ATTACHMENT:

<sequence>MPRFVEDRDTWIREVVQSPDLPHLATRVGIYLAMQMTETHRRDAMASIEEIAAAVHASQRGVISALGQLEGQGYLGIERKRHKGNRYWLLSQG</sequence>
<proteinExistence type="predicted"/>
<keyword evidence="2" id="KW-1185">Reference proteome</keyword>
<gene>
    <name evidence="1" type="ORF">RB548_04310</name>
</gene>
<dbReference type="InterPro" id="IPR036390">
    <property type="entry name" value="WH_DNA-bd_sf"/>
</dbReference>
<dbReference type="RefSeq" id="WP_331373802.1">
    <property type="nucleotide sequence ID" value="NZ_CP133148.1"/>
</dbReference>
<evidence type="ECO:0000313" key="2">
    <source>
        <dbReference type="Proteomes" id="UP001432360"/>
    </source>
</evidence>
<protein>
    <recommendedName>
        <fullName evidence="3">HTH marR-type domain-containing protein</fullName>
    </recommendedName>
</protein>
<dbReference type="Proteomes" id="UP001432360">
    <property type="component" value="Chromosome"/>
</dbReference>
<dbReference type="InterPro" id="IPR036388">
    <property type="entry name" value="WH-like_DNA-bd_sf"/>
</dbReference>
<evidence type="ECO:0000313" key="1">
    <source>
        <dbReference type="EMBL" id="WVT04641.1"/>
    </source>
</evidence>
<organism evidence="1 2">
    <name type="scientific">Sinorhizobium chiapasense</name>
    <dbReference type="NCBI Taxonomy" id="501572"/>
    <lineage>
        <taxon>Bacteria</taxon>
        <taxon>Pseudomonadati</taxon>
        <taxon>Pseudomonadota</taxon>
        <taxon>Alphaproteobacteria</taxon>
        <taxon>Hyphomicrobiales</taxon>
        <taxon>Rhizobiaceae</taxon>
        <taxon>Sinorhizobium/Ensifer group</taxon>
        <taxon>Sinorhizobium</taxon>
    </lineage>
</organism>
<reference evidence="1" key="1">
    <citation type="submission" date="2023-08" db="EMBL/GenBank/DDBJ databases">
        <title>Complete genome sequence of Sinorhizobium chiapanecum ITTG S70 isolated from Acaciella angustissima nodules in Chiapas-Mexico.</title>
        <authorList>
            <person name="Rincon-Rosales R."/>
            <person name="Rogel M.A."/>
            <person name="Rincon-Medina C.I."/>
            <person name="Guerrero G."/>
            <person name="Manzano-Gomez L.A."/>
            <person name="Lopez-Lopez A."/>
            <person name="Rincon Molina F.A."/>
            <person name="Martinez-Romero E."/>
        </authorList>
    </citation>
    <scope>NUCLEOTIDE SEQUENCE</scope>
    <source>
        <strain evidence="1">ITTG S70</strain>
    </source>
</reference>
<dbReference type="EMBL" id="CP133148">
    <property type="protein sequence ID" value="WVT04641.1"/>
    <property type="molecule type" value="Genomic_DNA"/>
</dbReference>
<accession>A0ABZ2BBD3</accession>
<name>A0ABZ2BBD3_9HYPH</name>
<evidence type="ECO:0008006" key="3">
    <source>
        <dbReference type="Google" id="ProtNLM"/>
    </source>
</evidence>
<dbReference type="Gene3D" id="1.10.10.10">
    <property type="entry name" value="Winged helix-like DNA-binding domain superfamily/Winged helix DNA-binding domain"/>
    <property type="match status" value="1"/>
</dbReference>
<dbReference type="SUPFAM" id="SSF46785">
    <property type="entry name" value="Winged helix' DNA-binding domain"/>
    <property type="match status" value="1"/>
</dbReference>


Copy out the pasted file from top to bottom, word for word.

<sequence>MPRFVEDRDTWIREVVQSPDLPHLATRVGIYLAMQMTETHRRDAMASIEEIAAAVHASQRGVISALGQLEGQGYLGIERKRHKGNRYWLLSQG</sequence>
<proteinExistence type="predicted"/>
<keyword evidence="2" id="KW-1185">Reference proteome</keyword>
<gene>
    <name evidence="1" type="ORF">RB548_04310</name>
</gene>
<dbReference type="InterPro" id="IPR036390">
    <property type="entry name" value="WH_DNA-bd_sf"/>
</dbReference>
<dbReference type="RefSeq" id="WP_331373802.1">
    <property type="nucleotide sequence ID" value="NZ_CP133148.1"/>
</dbReference>
<evidence type="ECO:0000313" key="2">
    <source>
        <dbReference type="Proteomes" id="UP001432360"/>
    </source>
</evidence>
<protein>
    <recommendedName>
        <fullName evidence="3">HTH marR-type domain-containing protein</fullName>
    </recommendedName>
</protein>
<dbReference type="Proteomes" id="UP001432360">
    <property type="component" value="Chromosome"/>
</dbReference>
<dbReference type="InterPro" id="IPR036388">
    <property type="entry name" value="WH-like_DNA-bd_sf"/>
</dbReference>
<evidence type="ECO:0000313" key="1">
    <source>
        <dbReference type="EMBL" id="WVT04641.1"/>
    </source>
</evidence>
<organism evidence="1 2">
    <name type="scientific">Sinorhizobium chiapasense</name>
    <dbReference type="NCBI Taxonomy" id="501572"/>
    <lineage>
        <taxon>Bacteria</taxon>
        <taxon>Pseudomonadati</taxon>
        <taxon>Pseudomonadota</taxon>
        <taxon>Alphaproteobacteria</taxon>
        <taxon>Hyphomicrobiales</taxon>
        <taxon>Rhizobiaceae</taxon>
        <taxon>Sinorhizobium/Ensifer group</taxon>
        <taxon>Sinorhizobium</taxon>
    </lineage>
</organism>
<reference evidence="1" key="1">
    <citation type="submission" date="2023-08" db="EMBL/GenBank/DDBJ databases">
        <title>Complete genome sequence of Sinorhizobium chiapanecum ITTG S70 isolated from Acaciella angustissima nodules in Chiapas-Mexico.</title>
        <authorList>
            <person name="Rincon-Rosales R."/>
            <person name="Rogel M.A."/>
            <person name="Rincon-Medina C.I."/>
            <person name="Guerrero G."/>
            <person name="Manzano-Gomez L.A."/>
            <person name="Lopez-Lopez A."/>
            <person name="Rincon Molina F.A."/>
            <person name="Martinez-Romero E."/>
        </authorList>
    </citation>
    <scope>NUCLEOTIDE SEQUENCE</scope>
    <source>
        <strain evidence="1">ITTG S70</strain>
    </source>
</reference>
<dbReference type="EMBL" id="CP133148">
    <property type="protein sequence ID" value="WVT04641.1"/>
    <property type="molecule type" value="Genomic_DNA"/>
</dbReference>
<accession>A0ABZ2BBD3</accession>
<name>A0ABZ2BBD3_9HYPH</name>
<evidence type="ECO:0008006" key="3">
    <source>
        <dbReference type="Google" id="ProtNLM"/>
    </source>
</evidence>
<dbReference type="Gene3D" id="1.10.10.10">
    <property type="entry name" value="Winged helix-like DNA-binding domain superfamily/Winged helix DNA-binding domain"/>
    <property type="match status" value="1"/>
</dbReference>
<dbReference type="SUPFAM" id="SSF46785">
    <property type="entry name" value="Winged helix' DNA-binding domain"/>
    <property type="match status" value="1"/>
</dbReference>